The Pain Management Best Practices Inter-Agency Task Force is a new, high-level federal think-tank consisting of 28 appointees, including Cindy Steinberg, National Director of Policy and Advocacy for U.S. Pain Foundation.

Overseen by the U.S. Department of Health and Human Services, the task force has been charged with the following:

Propose updates to pain management best practices

  • Issue recommendations that address gaps or inconsistencies for managing chronic and acute pain
  • Provide the public with an opportunity to comment on any proposed updates and recommendations
  • Develop a strategy for disseminating such proposed updates and recommendations to relevant Federal agencies and general public
  • Provide expert advice and recommendations for pain management and prescribing pain medication

Take Action: Submit Comments from the Patient Perspective

As part of its inaugural meeting on May 30 and 31, the task force is accepting comments in person, via webcast, and online. Written comments can be submitted online through the Federal eRulemaking Portal and are due by May 25.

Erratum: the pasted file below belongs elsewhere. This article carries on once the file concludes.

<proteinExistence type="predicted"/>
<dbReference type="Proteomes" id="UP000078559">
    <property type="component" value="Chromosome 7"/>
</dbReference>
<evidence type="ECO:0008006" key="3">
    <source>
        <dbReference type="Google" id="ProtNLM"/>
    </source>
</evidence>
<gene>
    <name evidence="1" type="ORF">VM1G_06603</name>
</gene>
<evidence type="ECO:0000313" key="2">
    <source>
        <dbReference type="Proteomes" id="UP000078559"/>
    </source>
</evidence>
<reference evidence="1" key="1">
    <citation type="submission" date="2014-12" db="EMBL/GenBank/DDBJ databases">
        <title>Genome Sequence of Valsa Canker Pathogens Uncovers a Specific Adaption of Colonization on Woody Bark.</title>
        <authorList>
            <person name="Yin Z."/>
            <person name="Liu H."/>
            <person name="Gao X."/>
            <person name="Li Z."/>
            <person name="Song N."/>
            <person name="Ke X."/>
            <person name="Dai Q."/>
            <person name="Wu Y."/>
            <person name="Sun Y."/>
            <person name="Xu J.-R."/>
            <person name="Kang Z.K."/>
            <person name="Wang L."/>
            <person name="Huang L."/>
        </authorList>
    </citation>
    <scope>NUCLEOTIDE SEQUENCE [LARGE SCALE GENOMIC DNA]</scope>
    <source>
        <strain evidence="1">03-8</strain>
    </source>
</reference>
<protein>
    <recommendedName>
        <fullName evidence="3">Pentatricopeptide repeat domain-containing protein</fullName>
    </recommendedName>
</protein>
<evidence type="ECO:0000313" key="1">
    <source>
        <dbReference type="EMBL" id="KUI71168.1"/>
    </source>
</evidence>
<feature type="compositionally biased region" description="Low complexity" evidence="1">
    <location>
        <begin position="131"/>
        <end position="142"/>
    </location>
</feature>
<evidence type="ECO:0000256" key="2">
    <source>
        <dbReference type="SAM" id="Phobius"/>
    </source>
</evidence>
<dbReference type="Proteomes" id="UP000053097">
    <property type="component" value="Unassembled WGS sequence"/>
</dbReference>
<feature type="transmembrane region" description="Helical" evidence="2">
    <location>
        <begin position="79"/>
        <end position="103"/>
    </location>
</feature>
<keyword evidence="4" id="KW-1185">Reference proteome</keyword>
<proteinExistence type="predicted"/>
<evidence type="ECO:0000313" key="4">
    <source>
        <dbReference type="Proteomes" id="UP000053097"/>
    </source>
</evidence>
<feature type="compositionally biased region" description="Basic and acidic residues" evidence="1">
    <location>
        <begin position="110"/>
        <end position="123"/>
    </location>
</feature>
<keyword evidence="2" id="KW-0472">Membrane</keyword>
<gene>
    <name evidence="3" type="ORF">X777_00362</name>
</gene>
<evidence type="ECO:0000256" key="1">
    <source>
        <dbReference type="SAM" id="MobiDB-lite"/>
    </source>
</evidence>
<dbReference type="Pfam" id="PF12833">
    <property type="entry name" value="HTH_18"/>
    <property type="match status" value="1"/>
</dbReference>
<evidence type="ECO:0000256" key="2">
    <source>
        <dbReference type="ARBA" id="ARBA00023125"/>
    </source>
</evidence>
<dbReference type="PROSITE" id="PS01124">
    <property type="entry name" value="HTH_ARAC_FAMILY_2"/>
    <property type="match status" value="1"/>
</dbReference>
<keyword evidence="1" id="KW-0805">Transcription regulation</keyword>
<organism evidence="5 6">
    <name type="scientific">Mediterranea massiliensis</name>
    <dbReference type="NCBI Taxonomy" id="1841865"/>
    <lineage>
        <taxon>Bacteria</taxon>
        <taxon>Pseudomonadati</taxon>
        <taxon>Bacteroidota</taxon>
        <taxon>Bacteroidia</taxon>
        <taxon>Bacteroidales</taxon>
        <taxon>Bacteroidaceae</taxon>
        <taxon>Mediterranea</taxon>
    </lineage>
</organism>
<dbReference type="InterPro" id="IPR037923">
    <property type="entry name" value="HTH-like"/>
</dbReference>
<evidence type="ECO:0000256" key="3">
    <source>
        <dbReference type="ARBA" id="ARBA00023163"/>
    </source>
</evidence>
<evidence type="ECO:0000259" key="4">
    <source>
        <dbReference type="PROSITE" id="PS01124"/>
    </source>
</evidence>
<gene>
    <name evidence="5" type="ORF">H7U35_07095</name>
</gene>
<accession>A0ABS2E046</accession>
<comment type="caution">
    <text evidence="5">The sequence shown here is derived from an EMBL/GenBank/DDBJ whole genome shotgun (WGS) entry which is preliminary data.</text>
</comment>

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City & State: Wasilla, Alaska
Age: 73 years old
Pain Warrior role: Advocate since 2015
What type of health conditions do you live with: Robert was wounded 6 times in Vietnam causing severe chronic pain. He also has rheumatoid arthritis and had surgery for bladder and prostate cancer 3 weeks ago.
What is your favorite tip for others with chronic pain: “I have faith in my Creator”
Fun fact about you: “I am portrayed in a new exhibit at the Newseumby Time-Life photographer John Olson, currently in Washington D.C.”

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With the release of its eighth edition of the INvisible Project on April 15, U.S. Pain is tackling the stigma of medical cannabis. The issue features the raw but often inspiring stories and photos of 10 individuals using cannabis to help manage their chronic health issues.